In its revenue risk analysis, the India Ratings and Research a part of Fitch Group found that the Power Purchase Agreements signed by NTPC and SECI are vulnerable to risks.
Contrary to the general belief that the PPAs signed between the Renewable energy companies and reliable counter parties like Solar Energy Corporation of India (SECI) and National Thermal Power Corporation (NTPC) are much less risky than that with the state Discoms, India Ratings says that this might not be a case after all.
The statement does add that these PPAs fare better, “SECI and NTPC PPAs fare better on tariff payment obligations compared to directly selling to discoms” but also explains that the most recent PPAs have seen a shift away. While PPAs do say that payment obligations are direct obligations, however the other risks and obligations are on a pass-through basis. The report says,” However, every obligation, other than tariff payment obligation, needs to be met by SECI and NTPC only to the extent the same obligations are met on a back-to-back basis by discoms.”
This simply means that SECI and NTPC will act as only the intermediaries and will be linking the PPAs which was signed by the project developers to the Power Sale Agreement (PSA) which is signed with the respective Distribution Company. The development is indicative of limiting the liabilities on SECI and NTPC.
This was observed in the latest tariffs agreement signed this year by NTPC and SECI which limits their exposure if there is a case of default by the Discoms. Both the PSUs have assumed the direct obligation for tariff payment in their recent PPAs. Tariff payment means the monthly bills and supplementary bill payment that also include the change in law payment.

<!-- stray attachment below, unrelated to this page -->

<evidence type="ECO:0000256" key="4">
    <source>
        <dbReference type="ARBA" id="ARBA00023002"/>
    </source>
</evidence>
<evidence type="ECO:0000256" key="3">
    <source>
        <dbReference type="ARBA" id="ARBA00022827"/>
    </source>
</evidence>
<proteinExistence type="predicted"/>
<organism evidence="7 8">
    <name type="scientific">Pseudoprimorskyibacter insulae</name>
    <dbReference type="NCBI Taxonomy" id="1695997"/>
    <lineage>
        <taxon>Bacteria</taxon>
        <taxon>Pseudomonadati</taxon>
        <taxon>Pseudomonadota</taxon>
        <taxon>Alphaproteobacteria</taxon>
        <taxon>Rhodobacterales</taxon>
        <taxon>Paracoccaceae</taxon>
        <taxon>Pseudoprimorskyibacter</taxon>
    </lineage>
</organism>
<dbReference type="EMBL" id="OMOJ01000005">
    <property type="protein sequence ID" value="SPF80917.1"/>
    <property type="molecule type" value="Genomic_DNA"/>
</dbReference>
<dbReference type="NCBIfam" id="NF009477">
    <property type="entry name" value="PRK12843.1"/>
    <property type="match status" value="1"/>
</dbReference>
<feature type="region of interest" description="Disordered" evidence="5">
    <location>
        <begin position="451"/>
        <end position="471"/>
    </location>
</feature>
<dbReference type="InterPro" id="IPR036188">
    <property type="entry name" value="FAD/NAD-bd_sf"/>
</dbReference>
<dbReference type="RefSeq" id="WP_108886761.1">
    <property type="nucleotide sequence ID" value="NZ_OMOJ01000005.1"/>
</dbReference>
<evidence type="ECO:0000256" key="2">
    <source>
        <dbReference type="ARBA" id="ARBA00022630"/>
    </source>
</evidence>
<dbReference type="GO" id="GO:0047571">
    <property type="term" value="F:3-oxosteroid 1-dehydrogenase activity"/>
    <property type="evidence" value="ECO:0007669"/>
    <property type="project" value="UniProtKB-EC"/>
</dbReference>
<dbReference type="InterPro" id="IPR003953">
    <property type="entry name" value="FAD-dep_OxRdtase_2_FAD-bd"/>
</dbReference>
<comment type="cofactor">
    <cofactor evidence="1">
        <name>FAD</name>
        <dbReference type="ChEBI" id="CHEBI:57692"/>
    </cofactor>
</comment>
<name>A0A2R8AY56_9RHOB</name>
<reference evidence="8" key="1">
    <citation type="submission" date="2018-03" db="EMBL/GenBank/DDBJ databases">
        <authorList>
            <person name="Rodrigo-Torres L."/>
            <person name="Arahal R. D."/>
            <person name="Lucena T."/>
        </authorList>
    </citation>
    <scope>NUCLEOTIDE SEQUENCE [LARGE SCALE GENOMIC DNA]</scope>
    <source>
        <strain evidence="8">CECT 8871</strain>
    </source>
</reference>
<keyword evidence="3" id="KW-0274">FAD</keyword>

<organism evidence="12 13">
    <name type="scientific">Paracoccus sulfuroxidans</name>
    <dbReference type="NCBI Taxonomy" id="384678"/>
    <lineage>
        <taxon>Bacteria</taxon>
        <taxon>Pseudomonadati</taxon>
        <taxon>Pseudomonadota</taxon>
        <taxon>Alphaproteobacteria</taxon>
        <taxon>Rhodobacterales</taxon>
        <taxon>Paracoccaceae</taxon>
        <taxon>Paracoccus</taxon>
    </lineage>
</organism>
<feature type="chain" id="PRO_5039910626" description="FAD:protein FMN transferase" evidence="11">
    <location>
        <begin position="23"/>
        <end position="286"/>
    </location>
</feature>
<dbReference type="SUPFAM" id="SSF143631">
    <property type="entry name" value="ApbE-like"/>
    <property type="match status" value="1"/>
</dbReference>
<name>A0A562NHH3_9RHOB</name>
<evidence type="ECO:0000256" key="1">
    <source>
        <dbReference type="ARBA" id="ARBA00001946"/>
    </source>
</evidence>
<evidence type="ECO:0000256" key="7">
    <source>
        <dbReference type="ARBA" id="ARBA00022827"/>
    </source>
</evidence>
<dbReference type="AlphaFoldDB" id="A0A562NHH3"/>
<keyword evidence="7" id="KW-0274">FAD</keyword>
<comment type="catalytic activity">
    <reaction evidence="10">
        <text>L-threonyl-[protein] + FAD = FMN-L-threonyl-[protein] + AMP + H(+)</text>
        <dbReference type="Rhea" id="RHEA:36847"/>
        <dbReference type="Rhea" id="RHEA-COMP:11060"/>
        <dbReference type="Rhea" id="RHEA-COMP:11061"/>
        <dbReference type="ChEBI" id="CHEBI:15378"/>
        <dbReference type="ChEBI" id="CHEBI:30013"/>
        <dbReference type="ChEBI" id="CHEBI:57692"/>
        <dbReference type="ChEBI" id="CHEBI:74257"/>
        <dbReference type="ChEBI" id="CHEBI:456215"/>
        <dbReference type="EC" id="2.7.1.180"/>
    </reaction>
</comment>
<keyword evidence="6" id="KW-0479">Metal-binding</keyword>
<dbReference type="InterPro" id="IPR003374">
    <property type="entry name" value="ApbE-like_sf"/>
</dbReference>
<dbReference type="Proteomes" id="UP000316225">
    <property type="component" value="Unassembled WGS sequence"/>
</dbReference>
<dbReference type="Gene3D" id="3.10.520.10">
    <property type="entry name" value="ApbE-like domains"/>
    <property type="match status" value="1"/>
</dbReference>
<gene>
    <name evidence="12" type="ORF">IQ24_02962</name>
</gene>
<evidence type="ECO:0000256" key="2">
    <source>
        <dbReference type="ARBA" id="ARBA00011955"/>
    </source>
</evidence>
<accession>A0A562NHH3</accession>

The report on this says,”SECI has the highest tender pipeline (19GW) and the financing of future projects depends on the features of SECI PPA. While signing PPAs with SECI and NTPC is perceived to be better than having PPAs with discoms directly, the intricacies of obligations under SECI and NTPC PPAs indicate significant dependence on back-to-back performance by buying discoms. Also, the latest NTPC PPA has tariff adoption by the relevant State Electricity Regulatory Commission for the discom that has signed back-to-back power sale agreement (PSA) as condition precedent. In earlier PPAs, such a clause was absent. In case tariff adoption is not completed within two months of signing PPA, the PPA will stand cancelled, unless the timeline for adoption is mutually extended.”
The report also mentioned the critical provisions like Payment security mechanism and paying compensation for grid issues to which it adds that these ”are to be complied on a back-to-back basis if discoms meet those obligations”.
Currently, PPAs are signed by NTPC and SECI with Project companies are backed by PSAs with Discoms. This was also a change in agreement, India Rating pointed out which again emphasizes that PSUs remain intermediaries. This means that the investment made prior to tariff or agreement adoption stands at risk of PPA cancellation. NTPC’s latest PPA reportedly stands canceled and terminated with no liability unless the tariff is adopted (the sole condition precedent) by relevant discoms who have signed back-to-back PPAs with NTPC.